The re-presentation of the Crown Jewels has given the Crown Jewels a home fit for the 21st century, with new displays showing the jewels like never before.
The new display explores the importance of the Crown Jewels to the British Monarchy, the role of the Tower in protecting these treasures and the long and fascinating tradition of coronations in England. The Crown Jewels, part of the Royal Collection, are the most powerful symbols of the British Monarchy and hold deep religious and cultural significance in our nation’s history
. The mystique and beauty of the diamonds and precious jewels in the royal regalia have always held an unparalleled allure to visitors from across the globe.
The Coronation ceremony is the central theme of the re-presentation. Since 1066, coronation ceremonies have taken place in Westminster Abbey, the great church built by Edward the Confessor. The displays examine how the royal regalia are used during the ceremony and explore the symbolism of each object. Destroyed at the Tower after the Civil War and remade for Charles II’s coronation in 1661, the Crown Jewels signify royal authority to lead, and protect, the nation. The regalia includes some of the most legendary and extraordinary diamonds in the world.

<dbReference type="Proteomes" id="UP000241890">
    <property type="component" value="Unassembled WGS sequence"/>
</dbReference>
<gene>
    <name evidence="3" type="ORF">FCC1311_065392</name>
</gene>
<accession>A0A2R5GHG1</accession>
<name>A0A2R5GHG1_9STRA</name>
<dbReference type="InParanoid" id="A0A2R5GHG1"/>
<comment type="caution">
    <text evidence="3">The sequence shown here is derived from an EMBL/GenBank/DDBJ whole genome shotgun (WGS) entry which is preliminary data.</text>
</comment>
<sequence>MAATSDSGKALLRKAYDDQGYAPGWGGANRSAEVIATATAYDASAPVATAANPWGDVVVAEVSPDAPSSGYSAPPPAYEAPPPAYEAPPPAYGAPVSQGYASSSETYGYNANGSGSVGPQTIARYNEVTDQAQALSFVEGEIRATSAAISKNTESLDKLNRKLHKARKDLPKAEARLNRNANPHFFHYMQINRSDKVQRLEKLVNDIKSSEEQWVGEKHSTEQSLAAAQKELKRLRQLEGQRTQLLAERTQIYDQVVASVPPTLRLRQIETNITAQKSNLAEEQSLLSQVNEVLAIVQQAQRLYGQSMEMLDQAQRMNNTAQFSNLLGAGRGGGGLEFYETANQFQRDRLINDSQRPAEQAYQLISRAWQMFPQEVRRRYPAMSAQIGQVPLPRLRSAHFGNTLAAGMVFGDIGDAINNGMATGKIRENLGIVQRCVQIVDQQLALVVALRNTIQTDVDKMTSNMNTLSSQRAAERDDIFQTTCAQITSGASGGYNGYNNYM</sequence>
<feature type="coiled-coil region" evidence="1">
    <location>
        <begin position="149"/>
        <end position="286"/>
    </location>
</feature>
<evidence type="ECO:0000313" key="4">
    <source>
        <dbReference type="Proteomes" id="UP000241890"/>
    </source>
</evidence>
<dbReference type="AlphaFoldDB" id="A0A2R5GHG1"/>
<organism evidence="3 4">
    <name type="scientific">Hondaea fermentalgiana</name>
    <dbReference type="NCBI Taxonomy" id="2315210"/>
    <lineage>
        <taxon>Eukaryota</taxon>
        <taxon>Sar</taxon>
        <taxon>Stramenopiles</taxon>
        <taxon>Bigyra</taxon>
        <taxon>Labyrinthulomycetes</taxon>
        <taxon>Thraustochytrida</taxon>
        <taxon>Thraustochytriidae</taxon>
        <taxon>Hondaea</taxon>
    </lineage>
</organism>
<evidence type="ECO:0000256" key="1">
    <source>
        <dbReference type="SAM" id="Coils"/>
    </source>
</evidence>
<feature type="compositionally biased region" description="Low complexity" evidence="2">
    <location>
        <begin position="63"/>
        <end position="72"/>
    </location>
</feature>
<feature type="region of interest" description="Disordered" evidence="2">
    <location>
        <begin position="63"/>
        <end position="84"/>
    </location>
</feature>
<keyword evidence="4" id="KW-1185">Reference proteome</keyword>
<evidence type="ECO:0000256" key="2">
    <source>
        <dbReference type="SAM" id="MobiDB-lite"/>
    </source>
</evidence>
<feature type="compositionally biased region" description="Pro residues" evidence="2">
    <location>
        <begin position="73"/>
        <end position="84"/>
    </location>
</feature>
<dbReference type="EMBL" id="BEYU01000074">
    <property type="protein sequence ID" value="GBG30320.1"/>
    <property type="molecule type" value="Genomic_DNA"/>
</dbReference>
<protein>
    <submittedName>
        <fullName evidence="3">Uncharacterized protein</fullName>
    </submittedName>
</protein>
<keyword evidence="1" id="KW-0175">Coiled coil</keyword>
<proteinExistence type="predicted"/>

The Crown Jewels at the Tower of London are a unique working collection of royal regalia and are still regularly used by The Queen in important national ceremonies, such as the State Opening of Parliament (watch for the ‘in use’ signs!).
You'll find the Crown Jewels under armed guard in the Jewel House at the Tower of London.
View our Crown Jewels slideshow >
Did you know?
The fact that any of The Queen's Crown Jewels remain intact is astonishing considering their past...
- It is believed that King John lost the Crown Jewels in 1216
- Edward III (1327 - 1377) used the Crown Jewels as collateral to pay his troops
- Henrietta Maria, the wife of Charles I, pawned the Crown Jewels at the beginning of the Civil War
- Oliver Cromwell ordered the Crown Jewels to be broken up, symbolising the destruction of the
- The Crown Jewels were nearly stolen in 1671. The dashing Irishman Colonel Blood knocked the Jewel House keeper on the head with a mallet and squashed the arches of Charles II’s State Crown so as to hide it under his cloak.
- The British monarchy is the only monarchy in Europe that still uses its Crown Jewels in coronation ceremonies